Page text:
At my kids’ school each child in the classroom is given a “job”. It might be manning the pencil sharpener or keeping the supplies orderly. My first grader, Corinne, is the Light Monitor for her class; as the Light Monitor it is her responsibility to turn the lights on and off at the appropriate time.
On a side note, I have been seriously considering submitting a request to our Human Resources Department that we hire a light monitor at my company, since we never seem to have enough lights on and/or working in our offices. I think this may actually be the job of the Facilities Department, but since they’re busy trying to help the mailman figure out how to get us our mail without having access to our part of the building, they don’t have time to worry about things like lighting. (Now that I think about it, we also could use a “coffee monitor” to check bacteria levels in the coffee pots, which have survived several office moves and a few mergers without ever having seen soap.)
For the older kids, like Elizabeth, you have to “apply” for the job you want. You submit several applications and the teacher assigns you the role she feels you are most qualified for. Elizabeth was hoping to get an exciting job, like the classroom phone operator. While she didn’t get the phone gig, she ended up with something much better suited to her personality. She came home last week elated; she had been selected to be the class Tally Monitor.
A “tally” is our school’s word for a negative mark. For example, if you talk out of turn or lick your neighbor’s eraser, you get a tally. There are consequences based on the number of tallies one receives in a given day or week.
To understand the reason for Elizabeth’s delight at being selected Tally Monitor, you need a little background. In school, Elizabeth is a quiet kid, who listens to the teacher, does what she is told and tries to live a peaceful existence. When she entered public school in first grade, having gone to a private pre-school and kindergarten, her class size increased from 7 kids to 32 kids. She quickly found that her goals were in conflict with everyone else’s.
Public school, like life, is a jungle and social Darwinism is alive and well. Only the fittest survive and, as she observed, the fittest roll around on the classroom floor, eat their pencils and stomp on others’ lunch boxes.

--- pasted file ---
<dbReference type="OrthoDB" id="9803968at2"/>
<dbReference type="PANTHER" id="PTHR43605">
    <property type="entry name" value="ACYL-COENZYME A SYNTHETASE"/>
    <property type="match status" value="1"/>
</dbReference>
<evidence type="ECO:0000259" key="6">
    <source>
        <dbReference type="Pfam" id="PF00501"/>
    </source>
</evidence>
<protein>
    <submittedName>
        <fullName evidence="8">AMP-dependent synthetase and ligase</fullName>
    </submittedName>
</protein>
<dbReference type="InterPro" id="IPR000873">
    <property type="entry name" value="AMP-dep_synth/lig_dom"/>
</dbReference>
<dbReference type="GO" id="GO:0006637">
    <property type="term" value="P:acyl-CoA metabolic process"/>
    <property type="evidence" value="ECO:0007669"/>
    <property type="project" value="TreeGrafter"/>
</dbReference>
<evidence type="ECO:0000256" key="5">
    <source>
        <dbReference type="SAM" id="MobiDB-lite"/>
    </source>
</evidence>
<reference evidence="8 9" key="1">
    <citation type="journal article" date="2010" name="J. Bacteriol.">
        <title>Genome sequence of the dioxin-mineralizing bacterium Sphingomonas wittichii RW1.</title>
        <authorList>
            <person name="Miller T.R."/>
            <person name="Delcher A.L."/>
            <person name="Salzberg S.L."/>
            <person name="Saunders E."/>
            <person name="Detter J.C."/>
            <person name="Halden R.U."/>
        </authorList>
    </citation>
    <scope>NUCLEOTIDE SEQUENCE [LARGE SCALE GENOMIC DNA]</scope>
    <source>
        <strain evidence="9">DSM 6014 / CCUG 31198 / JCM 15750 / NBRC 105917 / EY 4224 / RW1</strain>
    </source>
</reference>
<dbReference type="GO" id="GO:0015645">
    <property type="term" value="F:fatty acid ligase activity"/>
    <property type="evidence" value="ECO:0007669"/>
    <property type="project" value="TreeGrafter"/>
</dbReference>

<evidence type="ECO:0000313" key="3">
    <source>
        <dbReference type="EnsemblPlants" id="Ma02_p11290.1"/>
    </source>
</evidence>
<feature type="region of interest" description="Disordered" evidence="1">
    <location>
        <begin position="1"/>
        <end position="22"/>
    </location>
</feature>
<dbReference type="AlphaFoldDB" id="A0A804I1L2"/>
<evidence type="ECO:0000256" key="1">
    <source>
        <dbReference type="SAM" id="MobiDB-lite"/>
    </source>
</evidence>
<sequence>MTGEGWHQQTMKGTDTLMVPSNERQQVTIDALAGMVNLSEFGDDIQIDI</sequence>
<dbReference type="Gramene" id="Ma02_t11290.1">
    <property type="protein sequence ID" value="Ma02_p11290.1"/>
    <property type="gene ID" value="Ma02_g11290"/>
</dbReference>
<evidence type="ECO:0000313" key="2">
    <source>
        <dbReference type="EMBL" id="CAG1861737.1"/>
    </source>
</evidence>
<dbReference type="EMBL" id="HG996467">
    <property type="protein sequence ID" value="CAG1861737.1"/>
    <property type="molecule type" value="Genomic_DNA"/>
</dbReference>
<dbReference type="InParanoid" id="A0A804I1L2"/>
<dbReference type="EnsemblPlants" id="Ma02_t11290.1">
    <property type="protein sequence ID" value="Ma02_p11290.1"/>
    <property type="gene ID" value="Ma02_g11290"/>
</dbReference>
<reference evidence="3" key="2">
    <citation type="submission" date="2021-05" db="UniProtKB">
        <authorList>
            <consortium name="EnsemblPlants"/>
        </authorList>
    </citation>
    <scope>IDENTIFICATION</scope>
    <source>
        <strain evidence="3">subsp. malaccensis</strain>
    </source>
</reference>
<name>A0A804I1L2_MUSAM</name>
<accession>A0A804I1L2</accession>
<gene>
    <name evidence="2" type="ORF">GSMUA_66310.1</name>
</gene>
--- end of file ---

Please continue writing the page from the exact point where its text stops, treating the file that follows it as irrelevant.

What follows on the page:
Poor Elizabeth spent most of the year in shock, while we tried to teach her to eat pencils to ensure she made it to second grade. We worried constantly. She too had to push and cut in line like everyone else at lunchtime, or she’d always be the last one to be served the cafeteria mystery meat and would never have a chance to finish it before the bell rang.
Unfortunately, Elizabeth refused to conform to such behavior, and we finally gave up trying to teach it to her. By second grade, her shock turned to annoyance and by third grade she was indignant.
But now, in fifth grade, she has finally been given her chance to nail those brats, fair and square. As Tally Monitor you are the policeman, the judge and the jury. You give tallies and dole out punishment to the classroom miscreants. As you can imagine, it is a job which requires a deep understanding of classroom law and a true commitment to justice, both of which are ingrained in Elizabeth.
- Talking during the morning announcements? Tally for you!
- What, you have two tallies? Sit at the table during recess and write sentences! (Followed by evil laugh.)
Every day, she comes home and gives us her Tally Monitor “Smackdown Report”. Slowly but surely, every kid that frustrated her over the past 4 years is being brought to justice.
It looks like this will be a good year. Elizabeth has found a way to ensure her survival in the jungle. Maybe she can even convince the teacher to make the kid with the most tallies this month drink coffee from my company’s coffee pots…